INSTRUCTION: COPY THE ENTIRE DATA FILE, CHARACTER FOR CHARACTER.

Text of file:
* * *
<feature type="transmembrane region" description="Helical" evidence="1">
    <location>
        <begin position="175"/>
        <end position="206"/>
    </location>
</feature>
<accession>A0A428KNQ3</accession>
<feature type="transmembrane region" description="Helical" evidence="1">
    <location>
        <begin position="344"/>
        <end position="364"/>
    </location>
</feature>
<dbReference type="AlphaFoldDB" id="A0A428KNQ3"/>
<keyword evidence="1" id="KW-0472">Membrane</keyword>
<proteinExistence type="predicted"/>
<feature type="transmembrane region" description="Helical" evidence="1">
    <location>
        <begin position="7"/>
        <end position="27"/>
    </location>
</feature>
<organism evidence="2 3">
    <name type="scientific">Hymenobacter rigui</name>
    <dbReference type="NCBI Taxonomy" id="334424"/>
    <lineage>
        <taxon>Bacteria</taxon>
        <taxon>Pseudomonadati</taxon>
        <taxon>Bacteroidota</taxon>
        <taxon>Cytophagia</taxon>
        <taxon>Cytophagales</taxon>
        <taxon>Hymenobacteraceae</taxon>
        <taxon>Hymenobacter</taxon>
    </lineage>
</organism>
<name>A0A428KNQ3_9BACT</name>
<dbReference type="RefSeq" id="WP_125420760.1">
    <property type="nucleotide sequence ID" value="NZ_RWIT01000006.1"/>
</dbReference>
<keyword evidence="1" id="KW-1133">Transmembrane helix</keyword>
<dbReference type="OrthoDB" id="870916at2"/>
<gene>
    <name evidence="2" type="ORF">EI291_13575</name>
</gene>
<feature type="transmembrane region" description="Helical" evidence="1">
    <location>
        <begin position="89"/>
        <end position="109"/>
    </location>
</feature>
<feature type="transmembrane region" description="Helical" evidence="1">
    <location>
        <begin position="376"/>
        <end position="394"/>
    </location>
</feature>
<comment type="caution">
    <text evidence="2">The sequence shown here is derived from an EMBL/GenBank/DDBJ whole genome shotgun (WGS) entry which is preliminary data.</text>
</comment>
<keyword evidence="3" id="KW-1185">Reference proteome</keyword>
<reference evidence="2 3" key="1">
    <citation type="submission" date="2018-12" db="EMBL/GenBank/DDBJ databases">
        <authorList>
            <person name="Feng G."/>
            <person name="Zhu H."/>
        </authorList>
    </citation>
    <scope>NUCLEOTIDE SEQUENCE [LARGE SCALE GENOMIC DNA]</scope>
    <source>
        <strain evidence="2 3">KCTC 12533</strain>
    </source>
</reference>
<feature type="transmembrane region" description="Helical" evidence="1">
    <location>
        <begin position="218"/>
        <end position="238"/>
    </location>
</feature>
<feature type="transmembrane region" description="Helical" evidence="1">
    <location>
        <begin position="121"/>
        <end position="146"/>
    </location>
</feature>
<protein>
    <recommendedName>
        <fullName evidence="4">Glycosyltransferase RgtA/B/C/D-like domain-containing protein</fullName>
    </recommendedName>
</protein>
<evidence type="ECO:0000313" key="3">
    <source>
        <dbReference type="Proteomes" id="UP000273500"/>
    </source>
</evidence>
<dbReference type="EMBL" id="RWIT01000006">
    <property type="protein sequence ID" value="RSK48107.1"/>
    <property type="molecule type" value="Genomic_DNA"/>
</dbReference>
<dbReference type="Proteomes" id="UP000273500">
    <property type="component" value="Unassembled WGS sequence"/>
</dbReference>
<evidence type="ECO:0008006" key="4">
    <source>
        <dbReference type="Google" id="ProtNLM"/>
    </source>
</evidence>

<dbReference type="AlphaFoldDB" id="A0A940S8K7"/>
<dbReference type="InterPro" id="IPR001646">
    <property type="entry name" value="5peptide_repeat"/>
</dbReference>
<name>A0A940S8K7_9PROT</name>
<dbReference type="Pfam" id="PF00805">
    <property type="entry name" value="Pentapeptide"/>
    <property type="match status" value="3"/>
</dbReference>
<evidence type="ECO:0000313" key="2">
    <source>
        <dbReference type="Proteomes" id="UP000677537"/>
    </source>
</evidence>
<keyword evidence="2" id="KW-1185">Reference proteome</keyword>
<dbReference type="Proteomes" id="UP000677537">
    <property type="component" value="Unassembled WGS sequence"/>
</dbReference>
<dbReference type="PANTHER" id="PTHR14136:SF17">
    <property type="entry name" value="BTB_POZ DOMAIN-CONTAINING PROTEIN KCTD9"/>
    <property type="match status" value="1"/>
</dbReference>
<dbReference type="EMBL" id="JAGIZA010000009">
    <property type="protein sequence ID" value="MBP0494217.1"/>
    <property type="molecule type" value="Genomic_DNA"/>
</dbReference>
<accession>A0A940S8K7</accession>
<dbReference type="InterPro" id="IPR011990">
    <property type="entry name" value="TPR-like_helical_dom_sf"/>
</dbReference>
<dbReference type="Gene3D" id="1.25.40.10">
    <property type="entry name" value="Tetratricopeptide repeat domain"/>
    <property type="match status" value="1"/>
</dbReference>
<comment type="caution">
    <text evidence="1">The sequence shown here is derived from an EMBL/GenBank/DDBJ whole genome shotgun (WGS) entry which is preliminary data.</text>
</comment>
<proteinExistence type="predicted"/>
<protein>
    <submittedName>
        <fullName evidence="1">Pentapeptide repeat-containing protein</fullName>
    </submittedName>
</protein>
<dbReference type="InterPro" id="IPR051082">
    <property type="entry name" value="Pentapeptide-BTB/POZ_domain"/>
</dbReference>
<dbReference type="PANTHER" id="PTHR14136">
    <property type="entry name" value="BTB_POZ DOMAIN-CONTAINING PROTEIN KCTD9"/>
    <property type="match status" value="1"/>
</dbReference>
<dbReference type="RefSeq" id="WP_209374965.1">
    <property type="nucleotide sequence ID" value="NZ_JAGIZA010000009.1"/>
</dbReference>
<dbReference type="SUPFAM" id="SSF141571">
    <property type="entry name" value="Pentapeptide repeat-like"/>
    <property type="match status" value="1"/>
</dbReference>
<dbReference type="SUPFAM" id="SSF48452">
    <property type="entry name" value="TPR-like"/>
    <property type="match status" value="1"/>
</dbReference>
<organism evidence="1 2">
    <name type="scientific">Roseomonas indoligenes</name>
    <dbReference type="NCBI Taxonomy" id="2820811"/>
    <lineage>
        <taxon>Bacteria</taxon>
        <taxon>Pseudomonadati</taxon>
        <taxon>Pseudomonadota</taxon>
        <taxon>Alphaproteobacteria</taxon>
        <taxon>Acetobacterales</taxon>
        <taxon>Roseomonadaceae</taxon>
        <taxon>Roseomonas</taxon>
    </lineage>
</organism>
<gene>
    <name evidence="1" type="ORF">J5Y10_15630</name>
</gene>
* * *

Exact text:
<feature type="transmembrane region" description="Helical" evidence="1">
    <location>
        <begin position="175"/>
        <end position="206"/>
    </location>
</feature>
<accession>A0A428KNQ3</accession>
<feature type="transmembrane region" description="Helical" evidence="1">
    <location>
        <begin position="344"/>
        <end position="364"/>
    </location>
</feature>
<dbReference type="AlphaFoldDB" id="A0A428KNQ3"/>
<keyword evidence="1" id="KW-0472">Membrane</keyword>
<proteinExistence type="predicted"/>
<feature type="transmembrane region" description="Helical" evidence="1">
    <location>
        <begin position="7"/>
        <end position="27"/>
    </location>
</feature>
<organism evidence="2 3">
    <name type="scientific">Hymenobacter rigui</name>
    <dbReference type="NCBI Taxonomy" id="334424"/>
    <lineage>
        <taxon>Bacteria</taxon>
        <taxon>Pseudomonadati</taxon>
        <taxon>Bacteroidota</taxon>
        <taxon>Cytophagia</taxon>
        <taxon>Cytophagales</taxon>
        <taxon>Hymenobacteraceae</taxon>
        <taxon>Hymenobacter</taxon>
    </lineage>
</organism>
<name>A0A428KNQ3_9BACT</name>
<dbReference type="RefSeq" id="WP_125420760.1">
    <property type="nucleotide sequence ID" value="NZ_RWIT01000006.1"/>
</dbReference>
<keyword evidence="1" id="KW-1133">Transmembrane helix</keyword>
<dbReference type="OrthoDB" id="870916at2"/>
<gene>
    <name evidence="2" type="ORF">EI291_13575</name>
</gene>
<feature type="transmembrane region" description="Helical" evidence="1">
    <location>
        <begin position="89"/>
        <end position="109"/>
    </location>
</feature>
<feature type="transmembrane region" description="Helical" evidence="1">
    <location>
        <begin position="376"/>
        <end position="394"/>
    </location>
</feature>
<comment type="caution">
    <text evidence="2">The sequence shown here is derived from an EMBL/GenBank/DDBJ whole genome shotgun (WGS) entry which is preliminary data.</text>
</comment>
<keyword evidence="3" id="KW-1185">Reference proteome</keyword>
<reference evidence="2 3" key="1">
    <citation type="submission" date="2018-12" db="EMBL/GenBank/DDBJ databases">
        <authorList>
            <person name="Feng G."/>
            <person name="Zhu H."/>
        </authorList>
    </citation>
    <scope>NUCLEOTIDE SEQUENCE [LARGE SCALE GENOMIC DNA]</scope>
    <source>
        <strain evidence="2 3">KCTC 12533</strain>
    </source>
</reference>
<feature type="transmembrane region" description="Helical" evidence="1">
    <location>
        <begin position="218"/>
        <end position="238"/>
    </location>
</feature>
<feature type="transmembrane region" description="Helical" evidence="1">
    <location>
        <begin position="121"/>
        <end position="146"/>
    </location>
</feature>
<protein>
    <recommendedName>
        <fullName evidence="4">Glycosyltransferase RgtA/B/C/D-like domain-containing protein</fullName>
    </recommendedName>
</protein>
<evidence type="ECO:0000313" key="3">
    <source>
        <dbReference type="Proteomes" id="UP000273500"/>
    </source>
</evidence>
<dbReference type="EMBL" id="RWIT01000006">
    <property type="protein sequence ID" value="RSK48107.1"/>
    <property type="molecule type" value="Genomic_DNA"/>
</dbReference>
<dbReference type="Proteomes" id="UP000273500">
    <property type="component" value="Unassembled WGS sequence"/>
</dbReference>
<evidence type="ECO:0008006" key="4">
    <source>
        <dbReference type="Google" id="ProtNLM"/>
    </source>
</evidence>

<dbReference type="AlphaFoldDB" id="A0A940S8K7"/>
<dbReference type="InterPro" id="IPR001646">
    <property type="entry name" value="5peptide_repeat"/>
</dbReference>
<name>A0A940S8K7_9PROT</name>
<dbReference type="Pfam" id="PF00805">
    <property type="entry name" value="Pentapeptide"/>
    <property type="match status" value="3"/>
</dbReference>
<evidence type="ECO:0000313" key="2">
    <source>
        <dbReference type="Proteomes" id="UP000677537"/>
    </source>
</evidence>
<keyword evidence="2" id="KW-1185">Reference proteome</keyword>
<dbReference type="Proteomes" id="UP000677537">
    <property type="component" value="Unassembled WGS sequence"/>
</dbReference>
<dbReference type="PANTHER" id="PTHR14136:SF17">
    <property type="entry name" value="BTB_POZ DOMAIN-CONTAINING PROTEIN KCTD9"/>
    <property type="match status" value="1"/>
</dbReference>
<dbReference type="EMBL" id="JAGIZA010000009">
    <property type="protein sequence ID" value="MBP0494217.1"/>
    <property type="molecule type" value="Genomic_DNA"/>
</dbReference>
<accession>A0A940S8K7</accession>
<dbReference type="InterPro" id="IPR011990">
    <property type="entry name" value="TPR-like_helical_dom_sf"/>
</dbReference>
<dbReference type="Gene3D" id="1.25.40.10">
    <property type="entry name" value="Tetratricopeptide repeat domain"/>
    <property type="match status" value="1"/>
</dbReference>
<comment type="caution">
    <text evidence="1">The sequence shown here is derived from an EMBL/GenBank/DDBJ whole genome shotgun (WGS) entry which is preliminary data.</text>
</comment>
<proteinExistence type="predicted"/>
<protein>
    <submittedName>
        <fullName evidence="1">Pentapeptide repeat-containing protein</fullName>
    </submittedName>
</protein>
<dbReference type="InterPro" id="IPR051082">
    <property type="entry name" value="Pentapeptide-BTB/POZ_domain"/>
</dbReference>
<dbReference type="PANTHER" id="PTHR14136">
    <property type="entry name" value="BTB_POZ DOMAIN-CONTAINING PROTEIN KCTD9"/>
    <property type="match status" value="1"/>
</dbReference>
<dbReference type="RefSeq" id="WP_209374965.1">
    <property type="nucleotide sequence ID" value="NZ_JAGIZA010000009.1"/>
</dbReference>
<dbReference type="SUPFAM" id="SSF141571">
    <property type="entry name" value="Pentapeptide repeat-like"/>
    <property type="match status" value="1"/>
</dbReference>
<dbReference type="SUPFAM" id="SSF48452">
    <property type="entry name" value="TPR-like"/>
    <property type="match status" value="1"/>
</dbReference>
<organism evidence="1 2">
    <name type="scientific">Roseomonas indoligenes</name>
    <dbReference type="NCBI Taxonomy" id="2820811"/>
    <lineage>
        <taxon>Bacteria</taxon>
        <taxon>Pseudomonadati</taxon>
        <taxon>Pseudomonadota</taxon>
        <taxon>Alphaproteobacteria</taxon>
        <taxon>Acetobacterales</taxon>
        <taxon>Roseomonadaceae</taxon>
        <taxon>Roseomonas</taxon>
    </lineage>
</organism>
<gene>
    <name evidence="1" type="ORF">J5Y10_15630</name>
</gene>